In preparation for this, the 70th anniversary of the Allied invasion of Normandy, I revisited what I feel are the two finest cinematic representations of this pivotal confrontation in the Second World War. Both moving tributes to the heroic men who fought and died on the critical day that turned the tide in the Allies' favor, these films are...(drumroll)... "The Longest Day" (1962) and "Saving Private Ryan" (1998).
Based on Cornelius Ryan's bestselling book, "The Longest Day" is a bonafide epic, whose scope seeks to match the magnitude of the mission itself. It was crafted by the last of the true movie moguls, Darryl F. Zanuck. His grand vision of D-day centers singularly on the invasion, and tells the tale of the actual day, and those surrounding it, from a kaleidoscope of angles.
Within this pastiche, we get glimpses of the frustration of high-level Germans who anticipated the invasion, the desperation of American paratroopers shredded by enemy fire, French resistance leaders dynamiting railways, British airmen coolly discussing their missions over tea, and even a Scottish battalion led by a droning piper (another accurate detail from the event).
It is a magnificently woven tapestry with stellar actors, but for me, it's the depiction of this immense, coordinated operation that's truly breathtaking. Told on a massive scale (it's said that at one time Zanuck had more cast and crew working for him than any general had soldiers during the confrontation) the film inspires awe for that reason alone.
Directed by Steven Spielberg, "Saving Private Ryan" is a more intimate story set amidst the whirlwind of war. By focusing mainly on the perspective of one unit, Spielberg places you smack in the middle of a terrifying frontal assault.
No one ever forgets the first time they see that invasion scene. Unprecedented in its visual treatment of the confusion, gore, and chaos of battle, it's said to be the most accurate depiction of wartime ever filmed. Mashing the invasion of Normandy into a 20-minute meat grinder, Spielberg leaves you physically and emotionally drained. Full of carnage, war here is utter and devastating human destruction. A day of pure hell.
By contrast, "The Longest Day" is a decidedly more idealized picture; of course those were also the days when showing graphic violence was strictly verboten.
Not surprisingly, "Day" was also a much more costly and complicated movie to produce. It was, in fact, the most expensive black and white feature ever made, until 1993's "Schindler's List." No other movie I can think of includes more "A" list actors: John Wayne, Robert Mitchum, Richard Burton, Henry Fonda, Robert Ryan, Sean Connery, Rod Steiger, George Segal, and Robert Wagner. International stars included Curt Jurgens, Kenneth More, Richard Todd, Jean-Louis Barrault, Jean Servais, and Richard Todd. That's a lot of paychecks.
Zanuck hired a team of directors to oversee sequences in several countries with verisimilitude as the goal. Less than 20 years removed from actual events, several of the cast and crew had been in the war -- a few in the D-day invasion. One in particular, Jonathan Lowe, even rescaled the cliff at Omaha Beach, just as he had done 17 years earlier -- this time for the camera.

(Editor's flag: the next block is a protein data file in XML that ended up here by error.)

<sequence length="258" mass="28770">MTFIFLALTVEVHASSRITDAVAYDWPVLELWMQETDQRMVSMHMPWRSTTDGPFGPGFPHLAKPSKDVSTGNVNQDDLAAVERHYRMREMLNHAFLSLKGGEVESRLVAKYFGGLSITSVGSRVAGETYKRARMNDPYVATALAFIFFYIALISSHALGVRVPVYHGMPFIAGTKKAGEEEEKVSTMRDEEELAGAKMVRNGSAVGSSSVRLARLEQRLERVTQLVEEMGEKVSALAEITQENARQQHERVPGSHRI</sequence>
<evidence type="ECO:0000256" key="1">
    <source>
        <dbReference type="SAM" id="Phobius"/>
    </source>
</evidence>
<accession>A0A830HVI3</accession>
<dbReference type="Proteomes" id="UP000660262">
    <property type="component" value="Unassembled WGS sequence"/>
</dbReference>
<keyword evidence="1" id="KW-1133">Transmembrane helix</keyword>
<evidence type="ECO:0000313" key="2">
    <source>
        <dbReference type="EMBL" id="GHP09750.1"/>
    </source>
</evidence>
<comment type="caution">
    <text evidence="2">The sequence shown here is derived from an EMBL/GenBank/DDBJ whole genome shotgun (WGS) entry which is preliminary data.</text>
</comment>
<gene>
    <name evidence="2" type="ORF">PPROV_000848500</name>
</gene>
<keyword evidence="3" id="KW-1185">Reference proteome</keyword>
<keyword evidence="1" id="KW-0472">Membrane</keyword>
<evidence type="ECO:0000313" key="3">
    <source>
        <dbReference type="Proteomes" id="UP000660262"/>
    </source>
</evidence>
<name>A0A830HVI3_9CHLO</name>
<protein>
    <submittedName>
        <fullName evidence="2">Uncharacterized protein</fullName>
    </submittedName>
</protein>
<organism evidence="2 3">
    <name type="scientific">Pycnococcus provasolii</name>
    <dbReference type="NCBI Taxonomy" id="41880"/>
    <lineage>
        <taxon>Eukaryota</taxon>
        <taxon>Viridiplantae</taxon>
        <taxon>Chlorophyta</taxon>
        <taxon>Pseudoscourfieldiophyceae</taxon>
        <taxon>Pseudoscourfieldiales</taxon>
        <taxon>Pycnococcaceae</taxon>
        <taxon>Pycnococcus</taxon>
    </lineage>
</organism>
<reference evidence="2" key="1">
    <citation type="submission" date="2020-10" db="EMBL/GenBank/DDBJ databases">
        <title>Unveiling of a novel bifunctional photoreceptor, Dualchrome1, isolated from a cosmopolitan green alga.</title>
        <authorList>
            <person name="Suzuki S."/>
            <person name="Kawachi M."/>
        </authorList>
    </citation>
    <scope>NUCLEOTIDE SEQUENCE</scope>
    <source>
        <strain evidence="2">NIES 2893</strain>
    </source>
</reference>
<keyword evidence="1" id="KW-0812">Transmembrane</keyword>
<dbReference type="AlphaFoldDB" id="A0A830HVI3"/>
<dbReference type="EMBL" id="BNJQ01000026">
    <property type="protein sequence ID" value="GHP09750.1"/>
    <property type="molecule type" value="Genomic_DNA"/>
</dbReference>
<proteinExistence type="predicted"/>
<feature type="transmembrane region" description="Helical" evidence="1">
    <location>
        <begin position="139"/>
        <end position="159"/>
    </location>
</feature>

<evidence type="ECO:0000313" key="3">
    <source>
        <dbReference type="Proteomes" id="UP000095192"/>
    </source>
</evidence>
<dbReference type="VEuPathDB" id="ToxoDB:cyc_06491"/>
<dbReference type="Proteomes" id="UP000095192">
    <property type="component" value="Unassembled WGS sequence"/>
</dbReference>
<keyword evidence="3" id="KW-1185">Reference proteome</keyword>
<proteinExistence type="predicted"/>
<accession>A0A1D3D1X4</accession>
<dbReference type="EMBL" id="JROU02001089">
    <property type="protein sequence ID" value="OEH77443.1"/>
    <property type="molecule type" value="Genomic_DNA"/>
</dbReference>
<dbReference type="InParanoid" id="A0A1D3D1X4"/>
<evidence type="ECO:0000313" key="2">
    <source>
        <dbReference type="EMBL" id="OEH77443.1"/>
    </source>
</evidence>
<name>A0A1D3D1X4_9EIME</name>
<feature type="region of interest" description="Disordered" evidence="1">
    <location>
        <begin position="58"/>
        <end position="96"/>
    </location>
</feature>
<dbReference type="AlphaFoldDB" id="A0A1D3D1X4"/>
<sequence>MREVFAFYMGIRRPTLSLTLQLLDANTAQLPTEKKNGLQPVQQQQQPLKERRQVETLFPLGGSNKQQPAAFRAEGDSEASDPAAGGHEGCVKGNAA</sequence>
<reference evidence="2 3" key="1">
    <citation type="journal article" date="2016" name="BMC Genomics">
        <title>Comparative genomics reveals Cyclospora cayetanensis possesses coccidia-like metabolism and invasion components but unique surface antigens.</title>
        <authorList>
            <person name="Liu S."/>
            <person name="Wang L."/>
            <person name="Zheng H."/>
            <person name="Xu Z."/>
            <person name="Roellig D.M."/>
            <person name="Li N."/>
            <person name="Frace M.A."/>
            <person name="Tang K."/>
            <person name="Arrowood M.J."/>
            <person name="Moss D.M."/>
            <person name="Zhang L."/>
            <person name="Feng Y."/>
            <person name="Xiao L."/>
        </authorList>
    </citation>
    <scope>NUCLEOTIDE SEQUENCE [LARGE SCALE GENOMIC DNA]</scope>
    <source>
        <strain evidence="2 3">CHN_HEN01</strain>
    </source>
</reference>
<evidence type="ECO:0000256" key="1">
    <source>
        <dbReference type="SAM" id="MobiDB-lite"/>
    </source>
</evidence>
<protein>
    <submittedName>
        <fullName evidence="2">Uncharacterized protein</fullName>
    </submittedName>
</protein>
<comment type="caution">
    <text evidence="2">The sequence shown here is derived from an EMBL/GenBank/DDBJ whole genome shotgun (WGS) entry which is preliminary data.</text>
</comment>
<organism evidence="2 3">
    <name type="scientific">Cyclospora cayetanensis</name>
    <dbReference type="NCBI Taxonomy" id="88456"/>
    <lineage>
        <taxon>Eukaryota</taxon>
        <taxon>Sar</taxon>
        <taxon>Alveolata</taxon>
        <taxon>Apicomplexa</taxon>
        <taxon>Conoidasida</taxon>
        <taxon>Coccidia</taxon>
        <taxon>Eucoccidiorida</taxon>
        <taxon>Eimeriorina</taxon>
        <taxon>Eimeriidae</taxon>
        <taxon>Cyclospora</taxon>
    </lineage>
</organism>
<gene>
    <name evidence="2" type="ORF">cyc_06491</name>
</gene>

To lend more credibility to the piece, the actors portray (for the most part) true-to-life wartime heroes. The cigar chomping Mitchum is cold steel as General Norman Cota, who leads the charge, while Fonda plays arthritis suffering Brigadier General Theodore Roosevelt, Jr., determined to get into the fray, President's son or no. Zanuck even considered casting former President Eisenhower to play himself, but it wasn't feasible (the look-a-like he did cast bears an uncanny resemblance to Ike).
Where "Longest Day" ends with a grand statement on the hard won Allied victory, "Private Ryan" moves on from D-day to touch on more personal stories -- particularly, the home front, which is not featured in Zanuck's epic.
"Private Ryan" also boasts impressive star power, including Tom Hanks, Matt Damon, Tom Sizemore, and Edward Burns, among many notable performances. Though it's loosely based on the true story of the Niland Brothers, the reality that Spielberg brings to a unit in search of one man is not that of specific officers or wartime heroes, but the intimate and dark truths of normal, frightened men sent to risk their lives.
The characters are flawed (some of them deeply so), and even Hanks's Captain Miller has a brooding, barely contained anxiety about him that only makes him more sympathetic (remember that hand tremor?). Deaths are agonizing and survivors conflicted about where they are and what they're doing.
As Private Ryan, the object of Miller's search, Matt Damon is appropriately humanized as well. No golden boy, Ryan comes off as a bit of an upstart, yet over the course of the film discovers his own humility. Ultimately, "Ryan" manages to be the more touching of the two films.
Both movies, however, remind us of something very important: To remember those who fought and died for us, so that when we buy our lattes and read our blog posts, we recognize that the routines, comfort and security we take for granted have been hard-won.
The tomb of the unknown soldier at Arlington bears an inscription, "Here rests in honored glory an American soldier known but to God". This revered memorial represents the story of a nation at war, brought down to an individual level. Through films like "Longest Day" and "Private Ryan", we bring ourselves a little closer to properly understanding this one soldier's ultimate sacrifice.
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